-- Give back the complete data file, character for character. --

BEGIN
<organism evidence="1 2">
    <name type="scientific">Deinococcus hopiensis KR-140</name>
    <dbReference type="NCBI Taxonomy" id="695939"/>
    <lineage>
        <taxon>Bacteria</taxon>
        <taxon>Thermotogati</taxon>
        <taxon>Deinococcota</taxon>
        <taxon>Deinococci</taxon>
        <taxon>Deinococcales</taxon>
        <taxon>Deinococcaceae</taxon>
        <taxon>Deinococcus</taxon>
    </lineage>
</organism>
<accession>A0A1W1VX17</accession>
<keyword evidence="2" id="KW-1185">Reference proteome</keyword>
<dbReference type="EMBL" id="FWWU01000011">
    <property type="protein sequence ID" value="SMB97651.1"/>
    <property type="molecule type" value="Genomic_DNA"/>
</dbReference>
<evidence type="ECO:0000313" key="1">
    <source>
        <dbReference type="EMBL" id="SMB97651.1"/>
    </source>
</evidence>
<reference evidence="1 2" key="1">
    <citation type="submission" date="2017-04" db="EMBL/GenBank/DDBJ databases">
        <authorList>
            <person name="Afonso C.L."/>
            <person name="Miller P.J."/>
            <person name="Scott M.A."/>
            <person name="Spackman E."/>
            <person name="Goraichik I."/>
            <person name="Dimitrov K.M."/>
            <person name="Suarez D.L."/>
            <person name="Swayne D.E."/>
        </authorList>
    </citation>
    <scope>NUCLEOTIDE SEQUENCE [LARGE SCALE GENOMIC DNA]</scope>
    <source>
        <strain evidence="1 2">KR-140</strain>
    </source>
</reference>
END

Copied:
<organism evidence="1 2">
    <name type="scientific">Deinococcus hopiensis KR-140</name>
    <dbReference type="NCBI Taxonomy" id="695939"/>
    <lineage>
        <taxon>Bacteria</taxon>
        <taxon>Thermotogati</taxon>
        <taxon>Deinococcota</taxon>
        <taxon>Deinococci</taxon>
        <taxon>Deinococcales</taxon>
        <taxon>Deinococcaceae</taxon>
        <taxon>Deinococcus</taxon>
    </lineage>
</organism>
<accession>A0A1W1VX17</accession>
<keyword evidence="2" id="KW-1185">Reference proteome</keyword>
<dbReference type="EMBL" id="FWWU01000011">
    <property type="protein sequence ID" value="SMB97651.1"/>
    <property type="molecule type" value="Genomic_DNA"/>
</dbReference>
<evidence type="ECO:0000313" key="1">
    <source>
        <dbReference type="EMBL" id="SMB97651.1"/>
    </source>
</evidence>
<reference evidence="1 2" key="1">
    <citation type="submission" date="2017-04" db="EMBL/GenBank/DDBJ databases">
        <authorList>
            <person name="Afonso C.L."/>
            <person name="Miller P.J."/>
            <person name="Scott M.A."/>
            <person name="Spackman E."/>
            <person name="Goraichik I."/>
            <person name="Dimitrov K.M."/>
            <person name="Suarez D.L."/>
            <person name="Swayne D.E."/>
        </authorList>
    </citation>
    <scope>NUCLEOTIDE SEQUENCE [LARGE SCALE GENOMIC DNA]</scope>
    <source>
        <strain evidence="1 2">KR-140</strain>
    </source>
</reference>